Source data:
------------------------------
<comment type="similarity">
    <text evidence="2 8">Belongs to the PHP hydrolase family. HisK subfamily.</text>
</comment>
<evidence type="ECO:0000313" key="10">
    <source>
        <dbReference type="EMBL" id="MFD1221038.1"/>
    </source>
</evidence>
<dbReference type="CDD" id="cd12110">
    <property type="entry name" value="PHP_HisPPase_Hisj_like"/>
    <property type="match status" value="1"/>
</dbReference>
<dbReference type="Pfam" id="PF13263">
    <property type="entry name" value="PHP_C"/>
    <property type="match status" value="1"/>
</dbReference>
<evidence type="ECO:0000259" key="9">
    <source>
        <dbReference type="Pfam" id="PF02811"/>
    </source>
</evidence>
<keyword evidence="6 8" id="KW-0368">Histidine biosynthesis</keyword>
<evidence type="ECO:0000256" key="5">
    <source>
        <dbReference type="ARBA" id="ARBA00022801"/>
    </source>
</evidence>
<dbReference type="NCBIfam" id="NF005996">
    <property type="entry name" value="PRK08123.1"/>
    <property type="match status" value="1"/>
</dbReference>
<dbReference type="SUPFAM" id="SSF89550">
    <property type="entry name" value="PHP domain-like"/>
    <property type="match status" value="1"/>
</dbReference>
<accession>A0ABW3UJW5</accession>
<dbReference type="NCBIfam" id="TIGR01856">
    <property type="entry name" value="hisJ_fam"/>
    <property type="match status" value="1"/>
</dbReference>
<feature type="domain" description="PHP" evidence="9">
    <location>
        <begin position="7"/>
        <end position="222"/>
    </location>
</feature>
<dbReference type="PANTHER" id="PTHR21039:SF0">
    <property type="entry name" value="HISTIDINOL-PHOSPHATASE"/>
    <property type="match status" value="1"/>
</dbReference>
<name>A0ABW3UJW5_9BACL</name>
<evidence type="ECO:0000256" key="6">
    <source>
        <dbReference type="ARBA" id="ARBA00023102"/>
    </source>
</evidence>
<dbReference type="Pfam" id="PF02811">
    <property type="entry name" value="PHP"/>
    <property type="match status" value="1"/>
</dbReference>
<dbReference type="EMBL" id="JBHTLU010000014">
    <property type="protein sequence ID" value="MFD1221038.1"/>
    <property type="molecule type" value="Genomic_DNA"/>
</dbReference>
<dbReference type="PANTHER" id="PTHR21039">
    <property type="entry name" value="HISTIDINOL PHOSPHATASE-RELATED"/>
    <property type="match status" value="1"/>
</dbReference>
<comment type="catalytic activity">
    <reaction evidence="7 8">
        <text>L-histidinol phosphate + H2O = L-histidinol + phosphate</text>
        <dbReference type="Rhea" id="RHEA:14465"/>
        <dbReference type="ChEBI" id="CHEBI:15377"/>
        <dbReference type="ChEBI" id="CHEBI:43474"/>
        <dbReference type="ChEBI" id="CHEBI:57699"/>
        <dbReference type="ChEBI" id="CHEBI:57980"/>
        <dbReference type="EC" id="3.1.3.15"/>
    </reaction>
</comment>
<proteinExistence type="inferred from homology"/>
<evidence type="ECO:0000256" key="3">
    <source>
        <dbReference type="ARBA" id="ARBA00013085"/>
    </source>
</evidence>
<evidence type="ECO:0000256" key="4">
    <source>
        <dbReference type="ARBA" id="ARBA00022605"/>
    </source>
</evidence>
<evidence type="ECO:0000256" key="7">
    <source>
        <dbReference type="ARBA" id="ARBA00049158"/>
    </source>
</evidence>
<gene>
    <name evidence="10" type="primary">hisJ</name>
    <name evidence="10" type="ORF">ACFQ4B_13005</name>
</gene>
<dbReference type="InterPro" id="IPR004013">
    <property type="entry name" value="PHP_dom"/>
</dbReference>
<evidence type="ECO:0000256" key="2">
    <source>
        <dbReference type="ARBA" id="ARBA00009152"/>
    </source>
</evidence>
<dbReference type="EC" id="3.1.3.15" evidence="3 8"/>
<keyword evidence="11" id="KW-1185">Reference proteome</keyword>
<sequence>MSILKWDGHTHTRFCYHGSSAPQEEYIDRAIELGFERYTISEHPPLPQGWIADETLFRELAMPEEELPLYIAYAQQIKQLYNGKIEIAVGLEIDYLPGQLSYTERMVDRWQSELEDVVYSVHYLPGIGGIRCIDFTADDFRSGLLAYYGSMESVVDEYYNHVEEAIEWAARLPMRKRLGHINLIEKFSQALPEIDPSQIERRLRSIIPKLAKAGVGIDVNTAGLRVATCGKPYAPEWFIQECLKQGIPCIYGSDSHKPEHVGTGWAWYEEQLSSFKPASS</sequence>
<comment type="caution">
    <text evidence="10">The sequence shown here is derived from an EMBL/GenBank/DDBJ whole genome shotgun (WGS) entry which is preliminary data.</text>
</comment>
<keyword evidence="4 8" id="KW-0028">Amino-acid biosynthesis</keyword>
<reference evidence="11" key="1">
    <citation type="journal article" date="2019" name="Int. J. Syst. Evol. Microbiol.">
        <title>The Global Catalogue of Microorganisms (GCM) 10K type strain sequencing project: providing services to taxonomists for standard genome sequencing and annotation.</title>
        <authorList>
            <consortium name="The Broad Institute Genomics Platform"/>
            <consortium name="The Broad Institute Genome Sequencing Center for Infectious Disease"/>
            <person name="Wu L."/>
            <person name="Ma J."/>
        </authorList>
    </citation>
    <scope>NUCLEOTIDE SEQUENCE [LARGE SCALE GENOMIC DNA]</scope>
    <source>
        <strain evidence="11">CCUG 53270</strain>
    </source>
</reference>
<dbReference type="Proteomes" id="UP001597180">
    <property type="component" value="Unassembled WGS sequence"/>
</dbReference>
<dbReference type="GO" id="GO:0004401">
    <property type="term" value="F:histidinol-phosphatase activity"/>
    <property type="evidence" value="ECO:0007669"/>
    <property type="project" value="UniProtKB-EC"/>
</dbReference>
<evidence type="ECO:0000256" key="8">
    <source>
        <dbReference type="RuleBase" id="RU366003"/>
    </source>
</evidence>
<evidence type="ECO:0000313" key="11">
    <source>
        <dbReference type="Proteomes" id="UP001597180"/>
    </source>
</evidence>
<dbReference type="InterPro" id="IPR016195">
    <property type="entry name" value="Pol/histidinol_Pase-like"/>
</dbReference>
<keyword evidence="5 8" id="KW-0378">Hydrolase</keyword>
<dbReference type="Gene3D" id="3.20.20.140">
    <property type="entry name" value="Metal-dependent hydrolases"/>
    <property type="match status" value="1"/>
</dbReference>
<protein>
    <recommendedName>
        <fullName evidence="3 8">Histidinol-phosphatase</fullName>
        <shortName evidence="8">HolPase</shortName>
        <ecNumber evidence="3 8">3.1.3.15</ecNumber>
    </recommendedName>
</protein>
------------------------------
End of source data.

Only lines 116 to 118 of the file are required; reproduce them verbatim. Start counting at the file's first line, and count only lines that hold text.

    <citation type="journal article" date="2019" name="Int. J. Syst. Evol. Microbiol.">
        <title>The Global Catalogue of Microorganisms (GCM) 10K type strain sequencing project: providing services to taxonomists for standard genome sequencing and annotation.</title>
        <authorList>